Previous Challenge Entry (Level 2 – Intermediate)
Topic: FAMILY (01/21/16)
- TITLE: Is a Failure to Thrive a Failure To Love?
By Catherine Craig
LEAVE COMMENT ON ARTICLE
SEND A PRIVATE COMMENT
ADD TO MY FAVORITES
The phone slipped from my hands that day back in 1988 as I slumped in shock against the phone booth’s wall. Pregnant and having just left a fifteen-year-old marriage fraught with infidelity and abuse, I shouldn’t have been surprised. My son had just become a pawn in the game called divorce.
Six traumatic months later, while attending a marriage conference intended for wives, I borrowed one of the speakers’ microphones. For five minutes I shared why I felt that “the worst marriage is far better than the best divorce”.
The Lord had convicted me about returning to try and mend my marriage, so I called my soon-to-be-ex who was preparing to remarry. He said something that hit me wrong. I hung up, feeling like he was beyond help. I was afraid, discouraged, and angry.
Twenty years after that divorce, and after my children had suffered the residual and often inevitable post-divorce heartbreaks, traumas, and damage, I saw that man I’d once spent fifteen years with, again, for the first time.
He asked, “Do you remember that day you called – and hung up – in 1988? Well, my current wife had just told me she was willing to step aside if there was any chance of our reuniting our family.”
I was dumbfounded. Separating wasn’t a decision I’d made lightly, nor was divorcing him. At that point, I had no idea of divorce’s effects on my children.
I needed to end the pain. It was a long-term strategy to end the irresolvable short-term problems that plagued that first marriage.
Nonetheless, God says, “I HATE divorce.”
Today, after having placed the enduring faith, effort, and strength into my current marriage that I might have continued investing into my first, I believe that over the gravestone of each failed marriage should hang a sign saying, “Failure to Thrive due to Failure to Love.”
I'm not beating myself up though realizations gleaned since my first marriage are a result of my gaining 20/20 hindsight. Lessons that I’ve learned since do have a particular value from which I can both learn, apply, and write. So, I want to explore some of these with you the reader.
First, there seems to be tension divinely built into every marriage. Larry Christiansen, in his 1970’s classic book titled, “The Christian Family”, gives one possible explanation when he states, “Our families are the school ground of the Christian life.”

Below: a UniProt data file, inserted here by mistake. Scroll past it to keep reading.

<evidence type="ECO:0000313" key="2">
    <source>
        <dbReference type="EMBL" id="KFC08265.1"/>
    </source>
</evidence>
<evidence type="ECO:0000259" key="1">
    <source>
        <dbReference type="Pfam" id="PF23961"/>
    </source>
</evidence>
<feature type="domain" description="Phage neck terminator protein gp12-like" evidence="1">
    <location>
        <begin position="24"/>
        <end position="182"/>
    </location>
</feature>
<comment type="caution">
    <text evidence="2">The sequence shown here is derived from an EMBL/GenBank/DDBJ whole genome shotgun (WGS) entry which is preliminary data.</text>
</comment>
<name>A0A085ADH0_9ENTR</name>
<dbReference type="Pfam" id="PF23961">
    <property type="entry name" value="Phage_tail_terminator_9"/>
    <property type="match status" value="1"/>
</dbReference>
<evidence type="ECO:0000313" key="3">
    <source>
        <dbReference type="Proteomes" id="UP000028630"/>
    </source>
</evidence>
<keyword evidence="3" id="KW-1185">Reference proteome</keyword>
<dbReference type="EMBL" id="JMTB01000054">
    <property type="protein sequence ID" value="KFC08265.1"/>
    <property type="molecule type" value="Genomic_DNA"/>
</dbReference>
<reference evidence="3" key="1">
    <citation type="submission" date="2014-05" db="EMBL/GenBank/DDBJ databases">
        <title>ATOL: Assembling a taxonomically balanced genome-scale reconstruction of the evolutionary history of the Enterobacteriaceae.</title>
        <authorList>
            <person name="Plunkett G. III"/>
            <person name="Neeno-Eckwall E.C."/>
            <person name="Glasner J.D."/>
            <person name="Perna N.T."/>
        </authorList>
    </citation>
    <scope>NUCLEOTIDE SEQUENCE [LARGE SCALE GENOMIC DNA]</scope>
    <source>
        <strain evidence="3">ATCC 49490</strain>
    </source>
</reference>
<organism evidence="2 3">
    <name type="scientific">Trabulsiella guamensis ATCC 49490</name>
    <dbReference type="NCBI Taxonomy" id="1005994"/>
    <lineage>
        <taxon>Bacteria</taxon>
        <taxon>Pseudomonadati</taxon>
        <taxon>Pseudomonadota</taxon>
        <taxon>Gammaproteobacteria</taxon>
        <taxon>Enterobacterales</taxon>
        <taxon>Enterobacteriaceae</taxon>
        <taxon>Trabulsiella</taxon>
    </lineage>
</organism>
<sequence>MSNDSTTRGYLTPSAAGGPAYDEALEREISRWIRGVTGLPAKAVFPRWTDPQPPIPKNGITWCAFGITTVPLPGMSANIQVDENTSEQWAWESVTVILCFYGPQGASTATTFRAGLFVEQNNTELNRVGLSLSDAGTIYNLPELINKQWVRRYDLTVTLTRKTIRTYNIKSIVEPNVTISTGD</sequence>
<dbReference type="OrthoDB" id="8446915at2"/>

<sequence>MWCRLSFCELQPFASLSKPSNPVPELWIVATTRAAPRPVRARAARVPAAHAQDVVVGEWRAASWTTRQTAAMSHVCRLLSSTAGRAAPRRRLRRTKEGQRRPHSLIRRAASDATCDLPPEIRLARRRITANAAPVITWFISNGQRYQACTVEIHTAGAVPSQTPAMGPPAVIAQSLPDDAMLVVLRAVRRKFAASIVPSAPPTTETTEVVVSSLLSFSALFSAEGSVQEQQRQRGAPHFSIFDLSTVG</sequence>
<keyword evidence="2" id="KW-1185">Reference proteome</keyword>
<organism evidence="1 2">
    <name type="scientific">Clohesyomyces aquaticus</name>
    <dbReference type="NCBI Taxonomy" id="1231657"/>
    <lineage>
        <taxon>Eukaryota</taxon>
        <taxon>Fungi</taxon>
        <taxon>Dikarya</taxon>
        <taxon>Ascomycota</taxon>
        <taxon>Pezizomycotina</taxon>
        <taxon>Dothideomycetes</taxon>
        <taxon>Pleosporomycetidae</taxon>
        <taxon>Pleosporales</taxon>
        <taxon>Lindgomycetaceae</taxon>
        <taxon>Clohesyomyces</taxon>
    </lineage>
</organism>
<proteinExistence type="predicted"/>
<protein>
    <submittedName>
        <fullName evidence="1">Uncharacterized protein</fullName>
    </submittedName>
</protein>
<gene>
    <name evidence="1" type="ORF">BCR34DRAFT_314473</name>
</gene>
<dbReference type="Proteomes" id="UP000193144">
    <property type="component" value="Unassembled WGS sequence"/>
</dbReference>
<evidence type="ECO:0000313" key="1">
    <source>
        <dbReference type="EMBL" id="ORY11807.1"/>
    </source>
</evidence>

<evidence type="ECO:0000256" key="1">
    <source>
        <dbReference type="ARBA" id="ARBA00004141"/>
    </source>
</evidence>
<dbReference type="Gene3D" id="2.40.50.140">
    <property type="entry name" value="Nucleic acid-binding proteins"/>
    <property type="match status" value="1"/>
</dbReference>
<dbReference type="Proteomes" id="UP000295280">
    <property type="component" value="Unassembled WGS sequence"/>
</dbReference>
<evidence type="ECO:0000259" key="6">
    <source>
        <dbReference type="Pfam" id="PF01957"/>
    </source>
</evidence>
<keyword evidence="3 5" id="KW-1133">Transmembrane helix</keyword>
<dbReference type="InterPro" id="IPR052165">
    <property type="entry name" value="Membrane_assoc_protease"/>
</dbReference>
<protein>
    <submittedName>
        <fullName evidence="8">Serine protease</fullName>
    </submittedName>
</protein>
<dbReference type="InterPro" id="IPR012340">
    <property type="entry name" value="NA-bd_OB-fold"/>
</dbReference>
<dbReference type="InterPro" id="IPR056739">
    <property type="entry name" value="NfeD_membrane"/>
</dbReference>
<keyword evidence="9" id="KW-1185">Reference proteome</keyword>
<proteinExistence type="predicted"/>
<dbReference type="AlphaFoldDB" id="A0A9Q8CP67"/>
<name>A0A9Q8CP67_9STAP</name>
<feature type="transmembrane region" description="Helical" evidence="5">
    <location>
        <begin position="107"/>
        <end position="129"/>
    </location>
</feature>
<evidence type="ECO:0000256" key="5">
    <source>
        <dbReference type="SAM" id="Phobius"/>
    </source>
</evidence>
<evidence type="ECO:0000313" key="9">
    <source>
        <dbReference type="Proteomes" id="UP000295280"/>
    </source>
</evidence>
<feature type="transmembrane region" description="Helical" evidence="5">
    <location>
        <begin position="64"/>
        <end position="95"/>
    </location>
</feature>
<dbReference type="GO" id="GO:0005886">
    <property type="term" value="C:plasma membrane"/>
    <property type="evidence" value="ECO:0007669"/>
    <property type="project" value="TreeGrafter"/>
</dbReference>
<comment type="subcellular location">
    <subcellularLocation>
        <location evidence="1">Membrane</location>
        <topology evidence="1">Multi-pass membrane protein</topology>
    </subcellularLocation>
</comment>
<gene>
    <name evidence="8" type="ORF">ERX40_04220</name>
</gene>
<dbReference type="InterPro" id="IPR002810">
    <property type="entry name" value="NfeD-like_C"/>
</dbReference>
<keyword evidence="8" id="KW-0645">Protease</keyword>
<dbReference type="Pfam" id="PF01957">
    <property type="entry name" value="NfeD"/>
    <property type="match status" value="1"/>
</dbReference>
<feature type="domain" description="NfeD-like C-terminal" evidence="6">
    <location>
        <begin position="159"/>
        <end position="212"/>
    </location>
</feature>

I think that friction is inevitable. It comes from placing “Mars” and “Venus” – a man and a woman – together. Love is the oil that greases the squeaky and at times grinding wheels of these unions.
In John 13:34,35, Jesus commands me to love and says that loving others is evidence that I am His disciple. So, if I love others “out there” but fail to love my husband at home, what does that say about me?
I’ve also come to believe that God equips us as Jesus’ followers to victoriously endure an unhappy marriage. Unlike non-Christians, who are “searching” for love, we as Christians ought to be “expressing” the love that we’ve found in Christ. Not only are we infinitely loved but also, we are equipped to love due to the Holy Spirit, Who daily, both offers His love to us, and through us to others.
Another observation I’ve made about marriage’s tumultuous journey is this. God reveals truths, both to us and through us to others. To illustrate this, I’ll share a personal story.
While at the kitchen sink washing dishes one day, I ruminated over my husband rarely expressing his love to me. At that exact moment, he approached from behind to wrap his arms around me and whisper in my ear, “I love you!”
I then grumbled inwardly; he never sings to or with me anymore. Of course, God with His sense of humor called me on that stray thought also. My husband sauntered into the living room, picked up his guitar, and began to sing.
Now, might my first marriage have succeeded had I stuck with it – gone back to resurrect it and not hung up in anger? I don’t know.
However, in Philippians 3:13, the Apostle Paul, once a murderer of Christians but forgiven by God, warns me to forget what is behind, and to strain toward what is ahead. So, I will.
The opinions expressed by authors may not necessarily reflect the opinion of FaithWriters.com.
If you died today, are you absolutely certain that you would go to heaven? You can be right now. CLICK HERE
JOIN US at FaithWriters for Free. Grow as a Writer and Spread the Gospel.